Tom Chatfield recently posted this brilliant explanation in Prospect magazine of transforming engagement by learning through video games . It pulls together many of the current ideas that are circulating around why video games are so successful, such a big business and really something to be taken seriously.
This really is quite simple yet obvious, as all good things are. As Tom explains in the article human beings have evolved of millions of years to have certain triggers and motivations. Video games and virtual worlds have taped into many of those triggers, almost by accident.
The irony is that many of the things that make humans tick are often ignored in organisational evolution. They are also the things that mission statements of companies try to address yet in practice many enterprises and companies do not practice most of these. So, if video games have exposed and proved what makes humans operate and how they are motivated it would make sense to apply these straight away to any organisation that wants the best out of people. I have replicated Tom’s list and put those in context of what most organisations do to not quite address these in a timely fashion.
1. Using an experience system.
This refers to constant achievements, publicly shown and earned. For many organisations this may be an occasional award, a promotion review process. Seldom is it the actual Kudos that individuals and teams earn that is used officially.
2. Multiple long and short-term aims.
Organisations will have strategic and tactical objectives but most people in a job will be set a task. This stems from the industrial mechanisation where we became a simple cog in a machine.
3. You reward for effort.
Most organisations simply reward success. It is a subtle difference, but an important one to reward the dedication and effort put towards a cause.
4. Rapid, clear, frequent feedback.
Not knowing what people are achieving on a day to day basis (as in point 1), with the effort put in (as in point 3) leaves most organisations to work in a batch feedback way. When a team of people bond they support and nurture individual efforts, but that gets diluted in 6 or 12 month review cycles.
This is pleasant surprise. If you discuss uncertainty, or even the path to discovery and invention, in most organisations you will be met with fear. The biological payback for the buzz of finding something unexpected is lost.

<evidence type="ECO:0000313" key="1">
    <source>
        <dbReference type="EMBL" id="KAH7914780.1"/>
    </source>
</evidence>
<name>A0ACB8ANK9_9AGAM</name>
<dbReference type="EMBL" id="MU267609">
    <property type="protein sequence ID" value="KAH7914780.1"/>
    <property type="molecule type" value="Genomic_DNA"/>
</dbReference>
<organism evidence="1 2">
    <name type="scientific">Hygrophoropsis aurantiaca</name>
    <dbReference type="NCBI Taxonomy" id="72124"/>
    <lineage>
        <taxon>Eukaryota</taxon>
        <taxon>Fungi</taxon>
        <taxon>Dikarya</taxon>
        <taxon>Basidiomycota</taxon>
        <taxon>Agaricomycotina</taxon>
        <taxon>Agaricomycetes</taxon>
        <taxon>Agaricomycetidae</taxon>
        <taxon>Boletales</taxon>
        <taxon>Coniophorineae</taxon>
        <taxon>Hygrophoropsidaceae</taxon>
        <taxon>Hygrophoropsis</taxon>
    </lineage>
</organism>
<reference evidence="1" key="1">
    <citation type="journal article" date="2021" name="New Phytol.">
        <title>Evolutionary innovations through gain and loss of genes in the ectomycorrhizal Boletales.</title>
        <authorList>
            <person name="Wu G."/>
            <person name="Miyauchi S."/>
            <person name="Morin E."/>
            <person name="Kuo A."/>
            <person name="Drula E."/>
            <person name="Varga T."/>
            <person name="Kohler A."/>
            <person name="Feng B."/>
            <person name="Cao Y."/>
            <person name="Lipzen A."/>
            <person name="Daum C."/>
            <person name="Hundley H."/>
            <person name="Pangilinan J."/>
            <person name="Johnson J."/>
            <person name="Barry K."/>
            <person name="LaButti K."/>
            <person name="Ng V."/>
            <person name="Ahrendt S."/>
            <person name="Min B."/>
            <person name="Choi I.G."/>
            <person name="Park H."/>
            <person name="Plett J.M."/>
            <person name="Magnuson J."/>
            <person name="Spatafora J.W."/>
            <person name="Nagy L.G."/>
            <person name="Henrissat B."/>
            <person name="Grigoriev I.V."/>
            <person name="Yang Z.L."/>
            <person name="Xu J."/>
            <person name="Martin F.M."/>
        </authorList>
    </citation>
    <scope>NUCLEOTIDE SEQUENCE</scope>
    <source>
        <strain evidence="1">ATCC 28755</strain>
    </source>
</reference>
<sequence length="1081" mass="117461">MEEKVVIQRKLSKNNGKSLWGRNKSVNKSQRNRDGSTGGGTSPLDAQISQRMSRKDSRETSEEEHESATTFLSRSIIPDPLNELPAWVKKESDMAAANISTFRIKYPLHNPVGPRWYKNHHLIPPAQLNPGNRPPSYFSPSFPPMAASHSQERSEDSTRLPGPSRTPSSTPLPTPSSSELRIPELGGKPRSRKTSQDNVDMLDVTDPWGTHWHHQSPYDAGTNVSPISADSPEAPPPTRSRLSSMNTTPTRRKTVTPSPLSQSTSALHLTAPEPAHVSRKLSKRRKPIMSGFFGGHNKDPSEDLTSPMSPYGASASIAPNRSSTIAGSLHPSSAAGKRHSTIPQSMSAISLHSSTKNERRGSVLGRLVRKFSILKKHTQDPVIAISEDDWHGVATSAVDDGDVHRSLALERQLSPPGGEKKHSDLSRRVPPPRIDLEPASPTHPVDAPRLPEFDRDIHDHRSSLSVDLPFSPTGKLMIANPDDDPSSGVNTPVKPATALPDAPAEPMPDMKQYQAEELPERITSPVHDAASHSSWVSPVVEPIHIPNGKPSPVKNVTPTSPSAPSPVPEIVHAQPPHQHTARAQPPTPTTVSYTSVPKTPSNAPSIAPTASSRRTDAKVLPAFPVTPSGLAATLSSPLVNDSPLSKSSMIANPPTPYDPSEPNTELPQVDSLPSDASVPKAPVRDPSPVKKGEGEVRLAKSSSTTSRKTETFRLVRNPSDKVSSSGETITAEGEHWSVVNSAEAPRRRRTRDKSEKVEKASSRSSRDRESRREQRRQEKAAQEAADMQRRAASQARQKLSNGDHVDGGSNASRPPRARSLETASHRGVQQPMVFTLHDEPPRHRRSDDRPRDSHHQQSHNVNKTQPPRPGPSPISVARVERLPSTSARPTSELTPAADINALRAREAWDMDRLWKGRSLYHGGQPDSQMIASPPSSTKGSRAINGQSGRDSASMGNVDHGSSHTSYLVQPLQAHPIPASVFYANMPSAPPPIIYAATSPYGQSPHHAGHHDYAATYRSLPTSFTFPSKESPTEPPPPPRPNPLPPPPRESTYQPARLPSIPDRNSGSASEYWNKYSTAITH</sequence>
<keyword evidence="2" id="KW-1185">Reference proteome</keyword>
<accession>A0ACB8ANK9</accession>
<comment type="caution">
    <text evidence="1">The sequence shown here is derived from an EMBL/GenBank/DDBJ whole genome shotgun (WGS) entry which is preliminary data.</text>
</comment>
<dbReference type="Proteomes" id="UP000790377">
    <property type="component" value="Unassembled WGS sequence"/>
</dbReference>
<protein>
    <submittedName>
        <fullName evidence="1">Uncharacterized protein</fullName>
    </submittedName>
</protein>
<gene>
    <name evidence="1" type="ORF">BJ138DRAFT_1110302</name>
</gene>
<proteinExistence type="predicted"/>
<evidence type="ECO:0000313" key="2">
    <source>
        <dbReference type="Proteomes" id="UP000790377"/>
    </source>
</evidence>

6. Windows of enhanced attention.
The industrial approach of the 9-5 job will not take into account the rhythm of the brain and the body. The times when you mind is open to new ideas and times when it is just time to grind. In helping people understand their creative inventive side we often have to get their brain into the correct gear. Considering combinations of things in unusual combinations, picking random words from a bag and connecting them, discussing seemingly ludicrous extremes, all help the brain get ready to spark. You can’t stay in that state all the time, but creating rather than suppressing that state leads to an easier path to creativity.
7. Other people.
We thrive in groups, the affirmation of others. The rise of social media online has proved that even more. Not to replace the physical but to enhance it. When organisations seek to force this down or engineer it out they are really fighting the human spirit. When you consider the length of time the human spirit has had to evolve and compare it to the time we have had our current business structures you would not bet on the latter would you?
So when considering how to engage with customers, create products, apply government and so on these attributes need to be looked at, but they also need to be applied internally to the organisation creating these engagements. I wonder how many of the really good games design studios have fallen into the corporate trap and how many really live this.